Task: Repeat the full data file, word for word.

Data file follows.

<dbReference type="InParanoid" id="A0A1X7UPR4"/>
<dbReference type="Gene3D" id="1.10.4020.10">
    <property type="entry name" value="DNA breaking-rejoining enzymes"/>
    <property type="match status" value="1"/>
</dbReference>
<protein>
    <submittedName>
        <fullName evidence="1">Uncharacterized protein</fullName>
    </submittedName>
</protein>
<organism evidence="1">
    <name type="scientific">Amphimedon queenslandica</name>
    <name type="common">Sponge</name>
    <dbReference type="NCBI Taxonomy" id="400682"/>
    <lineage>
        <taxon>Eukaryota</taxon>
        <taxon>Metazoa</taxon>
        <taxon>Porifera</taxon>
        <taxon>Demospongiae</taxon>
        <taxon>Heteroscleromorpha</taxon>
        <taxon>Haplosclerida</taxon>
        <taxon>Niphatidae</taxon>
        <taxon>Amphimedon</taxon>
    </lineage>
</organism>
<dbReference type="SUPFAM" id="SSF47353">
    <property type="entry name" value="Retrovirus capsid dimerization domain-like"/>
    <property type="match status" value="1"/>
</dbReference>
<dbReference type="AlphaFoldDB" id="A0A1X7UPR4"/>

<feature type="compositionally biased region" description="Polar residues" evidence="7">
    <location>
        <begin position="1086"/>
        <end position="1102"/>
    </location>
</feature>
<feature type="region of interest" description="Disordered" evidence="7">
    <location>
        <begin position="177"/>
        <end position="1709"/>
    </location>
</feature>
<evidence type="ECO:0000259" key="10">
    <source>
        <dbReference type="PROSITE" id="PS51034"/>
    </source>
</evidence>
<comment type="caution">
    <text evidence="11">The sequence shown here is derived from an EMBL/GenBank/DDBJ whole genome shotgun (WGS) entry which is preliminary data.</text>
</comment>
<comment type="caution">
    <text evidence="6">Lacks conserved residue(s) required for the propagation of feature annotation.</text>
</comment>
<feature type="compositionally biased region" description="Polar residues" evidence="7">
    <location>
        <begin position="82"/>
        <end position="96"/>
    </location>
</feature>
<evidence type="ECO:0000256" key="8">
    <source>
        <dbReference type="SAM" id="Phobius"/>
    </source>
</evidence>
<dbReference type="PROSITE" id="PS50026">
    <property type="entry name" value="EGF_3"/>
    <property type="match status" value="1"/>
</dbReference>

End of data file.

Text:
<dbReference type="InParanoid" id="A0A1X7UPR4"/>
<dbReference type="Gene3D" id="1.10.4020.10">
    <property type="entry name" value="DNA breaking-rejoining enzymes"/>
    <property type="match status" value="1"/>
</dbReference>
<protein>
    <submittedName>
        <fullName evidence="1">Uncharacterized protein</fullName>
    </submittedName>
</protein>
<organism evidence="1">
    <name type="scientific">Amphimedon queenslandica</name>
    <name type="common">Sponge</name>
    <dbReference type="NCBI Taxonomy" id="400682"/>
    <lineage>
        <taxon>Eukaryota</taxon>
        <taxon>Metazoa</taxon>
        <taxon>Porifera</taxon>
        <taxon>Demospongiae</taxon>
        <taxon>Heteroscleromorpha</taxon>
        <taxon>Haplosclerida</taxon>
        <taxon>Niphatidae</taxon>
        <taxon>Amphimedon</taxon>
    </lineage>
</organism>
<dbReference type="SUPFAM" id="SSF47353">
    <property type="entry name" value="Retrovirus capsid dimerization domain-like"/>
    <property type="match status" value="1"/>
</dbReference>
<dbReference type="AlphaFoldDB" id="A0A1X7UPR4"/>

<feature type="compositionally biased region" description="Polar residues" evidence="7">
    <location>
        <begin position="1086"/>
        <end position="1102"/>
    </location>
</feature>
<feature type="region of interest" description="Disordered" evidence="7">
    <location>
        <begin position="177"/>
        <end position="1709"/>
    </location>
</feature>
<evidence type="ECO:0000259" key="10">
    <source>
        <dbReference type="PROSITE" id="PS51034"/>
    </source>
</evidence>
<comment type="caution">
    <text evidence="11">The sequence shown here is derived from an EMBL/GenBank/DDBJ whole genome shotgun (WGS) entry which is preliminary data.</text>
</comment>
<comment type="caution">
    <text evidence="6">Lacks conserved residue(s) required for the propagation of feature annotation.</text>
</comment>
<feature type="compositionally biased region" description="Polar residues" evidence="7">
    <location>
        <begin position="82"/>
        <end position="96"/>
    </location>
</feature>
<evidence type="ECO:0000256" key="8">
    <source>
        <dbReference type="SAM" id="Phobius"/>
    </source>
</evidence>
<dbReference type="PROSITE" id="PS50026">
    <property type="entry name" value="EGF_3"/>
    <property type="match status" value="1"/>
</dbReference>